Hesperian Health Guides
Who Gets Things Started?
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Within a community or neighborhood there will often be persons eager to become involved in starting rehabilitation activities or even a program. All it may take is something to ‘spark the idea’. This spark can be in the form of a person, a pamphlet, or even a radio program that triggers people’s imaginations with ideas or basic information.
For example, we know of one village medic, herself disabled by polio, who received a WHO magazine with an article on “Rehabilitation for All.” As a result, she began to organize the villagers to build a simple rehabilitation playground. In a similar fashion, CHILD-to-child activity sheets have sometimes inspired teachers to conduct activities that help school children to prevent certain disabilities or to behave toward disabled children in a more friendly, welcoming way.
Often, to get things started, it takes a person with some background in rehabilitation and in community work, to stay for a while in a village or neighborhood. Her role is to bring together people with similar needs, helping them to form a plan of action and to obtain the information and special resources they need.
Such a ‘resource person’ is sometimes called an ‘agent of change’. She need not be a highly-trained professional in rehabilitation or social work. In fact, persons who have professional degrees often have the hardest time accepting that parents and disabled persons can and should be the primary workers and decision makers in a community rehabilitation program.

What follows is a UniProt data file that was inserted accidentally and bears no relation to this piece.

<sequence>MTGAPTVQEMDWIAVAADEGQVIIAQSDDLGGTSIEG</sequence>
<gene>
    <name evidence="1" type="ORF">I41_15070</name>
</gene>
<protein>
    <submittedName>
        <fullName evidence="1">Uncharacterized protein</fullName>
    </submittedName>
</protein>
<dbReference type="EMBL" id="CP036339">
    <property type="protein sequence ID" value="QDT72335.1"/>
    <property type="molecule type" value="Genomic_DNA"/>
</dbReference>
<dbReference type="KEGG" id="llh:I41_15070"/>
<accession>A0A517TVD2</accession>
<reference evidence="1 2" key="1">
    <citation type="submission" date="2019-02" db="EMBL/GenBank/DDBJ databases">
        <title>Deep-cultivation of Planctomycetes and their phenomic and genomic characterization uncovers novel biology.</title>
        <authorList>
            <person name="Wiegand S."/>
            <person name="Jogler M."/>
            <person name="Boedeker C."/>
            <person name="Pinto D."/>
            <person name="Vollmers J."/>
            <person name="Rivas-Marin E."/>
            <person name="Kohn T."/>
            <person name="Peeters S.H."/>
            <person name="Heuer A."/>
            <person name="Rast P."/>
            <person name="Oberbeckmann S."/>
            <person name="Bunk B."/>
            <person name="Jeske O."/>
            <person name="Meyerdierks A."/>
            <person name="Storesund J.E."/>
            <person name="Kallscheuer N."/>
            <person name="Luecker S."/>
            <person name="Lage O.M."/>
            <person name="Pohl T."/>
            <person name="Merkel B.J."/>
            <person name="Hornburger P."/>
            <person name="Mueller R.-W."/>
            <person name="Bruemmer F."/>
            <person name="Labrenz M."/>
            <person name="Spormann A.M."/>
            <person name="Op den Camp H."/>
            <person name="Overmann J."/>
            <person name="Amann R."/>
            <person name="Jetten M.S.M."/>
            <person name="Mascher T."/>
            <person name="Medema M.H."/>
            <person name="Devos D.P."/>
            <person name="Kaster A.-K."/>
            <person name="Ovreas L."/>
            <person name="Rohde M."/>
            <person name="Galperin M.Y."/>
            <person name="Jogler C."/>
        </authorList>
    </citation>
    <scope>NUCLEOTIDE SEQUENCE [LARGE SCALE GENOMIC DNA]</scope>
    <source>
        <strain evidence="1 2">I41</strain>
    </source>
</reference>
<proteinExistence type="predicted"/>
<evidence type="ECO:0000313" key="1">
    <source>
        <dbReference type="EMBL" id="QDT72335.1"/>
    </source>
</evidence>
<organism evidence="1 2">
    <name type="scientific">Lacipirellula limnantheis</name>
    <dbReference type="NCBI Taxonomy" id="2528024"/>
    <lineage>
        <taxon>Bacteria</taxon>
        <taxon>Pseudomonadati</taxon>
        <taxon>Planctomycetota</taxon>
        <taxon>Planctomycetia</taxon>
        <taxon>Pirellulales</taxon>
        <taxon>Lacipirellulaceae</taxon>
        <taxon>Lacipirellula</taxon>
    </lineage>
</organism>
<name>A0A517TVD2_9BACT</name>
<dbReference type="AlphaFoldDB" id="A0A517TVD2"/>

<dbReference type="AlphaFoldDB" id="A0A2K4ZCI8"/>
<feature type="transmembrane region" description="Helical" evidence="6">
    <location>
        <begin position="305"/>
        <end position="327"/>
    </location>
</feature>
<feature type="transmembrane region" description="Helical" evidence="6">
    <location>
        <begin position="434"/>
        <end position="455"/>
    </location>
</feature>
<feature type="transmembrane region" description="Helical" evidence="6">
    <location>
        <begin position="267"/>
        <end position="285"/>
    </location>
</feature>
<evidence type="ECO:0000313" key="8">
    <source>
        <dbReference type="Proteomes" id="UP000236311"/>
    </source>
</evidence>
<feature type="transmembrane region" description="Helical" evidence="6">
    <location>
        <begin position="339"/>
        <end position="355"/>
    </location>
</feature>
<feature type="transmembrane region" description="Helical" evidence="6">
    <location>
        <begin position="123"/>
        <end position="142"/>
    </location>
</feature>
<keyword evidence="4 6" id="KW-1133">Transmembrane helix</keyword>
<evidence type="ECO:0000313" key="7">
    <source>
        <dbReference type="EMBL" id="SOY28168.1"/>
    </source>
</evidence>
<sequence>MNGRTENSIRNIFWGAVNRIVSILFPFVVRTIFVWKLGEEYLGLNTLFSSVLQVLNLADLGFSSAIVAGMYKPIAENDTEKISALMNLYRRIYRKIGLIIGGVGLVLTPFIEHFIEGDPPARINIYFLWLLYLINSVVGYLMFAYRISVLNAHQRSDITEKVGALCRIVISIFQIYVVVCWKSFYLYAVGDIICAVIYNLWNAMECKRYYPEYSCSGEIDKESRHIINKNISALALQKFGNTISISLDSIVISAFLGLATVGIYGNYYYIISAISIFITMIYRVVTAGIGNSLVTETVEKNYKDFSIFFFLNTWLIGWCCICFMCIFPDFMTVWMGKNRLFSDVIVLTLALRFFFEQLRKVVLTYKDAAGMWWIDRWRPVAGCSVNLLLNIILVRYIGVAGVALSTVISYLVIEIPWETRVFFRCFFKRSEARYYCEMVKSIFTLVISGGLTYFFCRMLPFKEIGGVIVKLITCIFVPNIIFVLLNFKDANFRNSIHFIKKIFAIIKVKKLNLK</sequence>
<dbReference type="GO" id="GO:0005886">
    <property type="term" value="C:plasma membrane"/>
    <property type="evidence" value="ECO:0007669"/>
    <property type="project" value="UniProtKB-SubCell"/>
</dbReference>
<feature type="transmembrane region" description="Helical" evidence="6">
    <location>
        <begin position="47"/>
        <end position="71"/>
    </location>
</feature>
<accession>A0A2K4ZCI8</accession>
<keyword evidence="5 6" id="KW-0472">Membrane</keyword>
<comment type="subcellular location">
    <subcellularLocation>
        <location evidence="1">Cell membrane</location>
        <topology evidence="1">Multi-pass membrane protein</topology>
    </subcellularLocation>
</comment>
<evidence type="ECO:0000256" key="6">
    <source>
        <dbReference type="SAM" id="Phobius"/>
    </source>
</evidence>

What is necessary is that the agent of change be someone who respects ordinary people, and is committed to helping them join together to meet their needs and defend their rights.
The agent of change should be a counselor, not a boss; a provider of information and choices, not orders or decisions. Especially when such a person comes from outside the community, her role is to stay in the background, to help the people make their own decisions and run their own program. At all costs she avoids taking charge.
Staying in the background, however, is easier said than done, especially for an agent of change who is deeply committed. To make sure that a program is run by the people, not by outsiders, it is often a good idea that agents of change and any visiting professionals not be present all the time. Instead, they should encourage the program to continue without them. Perhaps the final test of an agent of change’s success is to leave the community forever, without her absence being much noticed. These ideas are said beautifully in this old Chinese verse:
To help start a program for the disabled, it often works out better if the agent of change is also disabled. This helps make the outsider an insider.